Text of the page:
A seed obtained from any tomato is very likely to grow. Even a tomato purchased from the grocery store renders viable seeds. However, most commercially grown vegetables are hybrids. Plants grown from their seeds are unpredictable at best, and are typically disappointing. The best tomatoes to use for saving and propagating seeds are heirloom varieties. These produce plants that are true to type, which means they're little clones of the parent plant. To save the seeds of a tomato that you like, you'll need to dry them properly. The simple process involves fermentation, so don't be surprised by the yeasty odor this project will exude.
Cut the tomato in half. Scoop the seeds and gelatinous material into a sterilized container.
Add 1 tbsp. of water to the material. Stir the mixture.
Snap the lid onto the container and poke five or six holes in the top. This will allow excess air to escape as the tomato seed mixture begins to ferment. Fermentation will kill any bacteria that are present as it breaks down the gelatin. Place the container in a warm, dark spot for two to three days. A cabinet, under the kitchen sink or a seldom-used oven are good locations.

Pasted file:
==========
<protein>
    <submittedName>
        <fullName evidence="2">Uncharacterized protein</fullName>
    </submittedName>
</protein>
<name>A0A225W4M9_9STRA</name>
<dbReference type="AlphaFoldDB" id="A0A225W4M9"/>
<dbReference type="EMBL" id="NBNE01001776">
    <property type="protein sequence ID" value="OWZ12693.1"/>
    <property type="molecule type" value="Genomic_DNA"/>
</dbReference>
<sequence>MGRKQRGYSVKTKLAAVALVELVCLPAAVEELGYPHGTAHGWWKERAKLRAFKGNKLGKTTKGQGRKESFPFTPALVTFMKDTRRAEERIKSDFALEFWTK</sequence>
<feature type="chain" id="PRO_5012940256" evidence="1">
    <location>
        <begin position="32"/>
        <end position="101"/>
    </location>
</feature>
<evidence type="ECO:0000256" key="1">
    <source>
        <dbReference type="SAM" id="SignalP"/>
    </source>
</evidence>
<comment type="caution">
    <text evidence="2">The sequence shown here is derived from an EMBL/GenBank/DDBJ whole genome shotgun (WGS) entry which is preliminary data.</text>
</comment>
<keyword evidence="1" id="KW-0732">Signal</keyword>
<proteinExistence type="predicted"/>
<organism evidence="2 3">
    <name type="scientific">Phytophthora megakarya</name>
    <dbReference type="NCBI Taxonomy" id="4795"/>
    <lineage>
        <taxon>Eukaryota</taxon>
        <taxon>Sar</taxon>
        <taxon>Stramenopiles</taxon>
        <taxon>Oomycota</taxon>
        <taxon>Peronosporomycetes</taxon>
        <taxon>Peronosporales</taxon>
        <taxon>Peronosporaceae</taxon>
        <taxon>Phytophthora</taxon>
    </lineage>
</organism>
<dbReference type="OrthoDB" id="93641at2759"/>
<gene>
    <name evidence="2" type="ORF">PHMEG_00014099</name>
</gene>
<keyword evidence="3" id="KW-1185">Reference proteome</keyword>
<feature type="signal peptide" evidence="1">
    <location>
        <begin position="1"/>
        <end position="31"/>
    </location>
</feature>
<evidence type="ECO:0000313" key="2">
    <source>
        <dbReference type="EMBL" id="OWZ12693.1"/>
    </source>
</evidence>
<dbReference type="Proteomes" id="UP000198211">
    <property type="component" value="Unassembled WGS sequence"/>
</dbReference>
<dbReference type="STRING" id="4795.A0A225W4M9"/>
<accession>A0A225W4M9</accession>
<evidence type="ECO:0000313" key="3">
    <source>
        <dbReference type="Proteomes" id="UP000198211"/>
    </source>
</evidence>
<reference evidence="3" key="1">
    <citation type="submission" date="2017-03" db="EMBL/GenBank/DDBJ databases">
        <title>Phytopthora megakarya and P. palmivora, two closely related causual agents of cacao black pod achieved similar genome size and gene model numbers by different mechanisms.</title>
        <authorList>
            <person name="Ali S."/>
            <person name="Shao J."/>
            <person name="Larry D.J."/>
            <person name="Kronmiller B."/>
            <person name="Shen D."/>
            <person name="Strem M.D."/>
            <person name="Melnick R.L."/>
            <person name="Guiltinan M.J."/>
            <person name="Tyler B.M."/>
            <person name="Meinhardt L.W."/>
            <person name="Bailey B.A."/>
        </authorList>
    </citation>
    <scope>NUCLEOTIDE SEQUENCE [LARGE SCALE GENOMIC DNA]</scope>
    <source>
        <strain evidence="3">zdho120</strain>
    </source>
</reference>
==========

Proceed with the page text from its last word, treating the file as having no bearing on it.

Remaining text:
Stir the tomato seed mixture twice daily. Seeds will begin to sink to the bottom. Remove the lid from the container after most of the seeds have sunken.
Scoop floating seeds and tomato tissues from the top and discard them. Stir the tomato seed mixture. Add 1 or 2 tbsps. of water if it's too thick to stir easily. Stir again and pour into a kitchen strainer. Rinse with cool running water while stirring until all residue is washed away from the seeds.
Stack three or four filters and spread the seeds in a single layer on top. Arrange the seeds so that they're not touching each other. Set them in a dark, dry spot for one week.
Put the dried seeds into a sealable plastic food storage bag. Label it with the date and tomato variety. Store your tomato seeds in a dark, cool, dry spot until you're ready to plant them.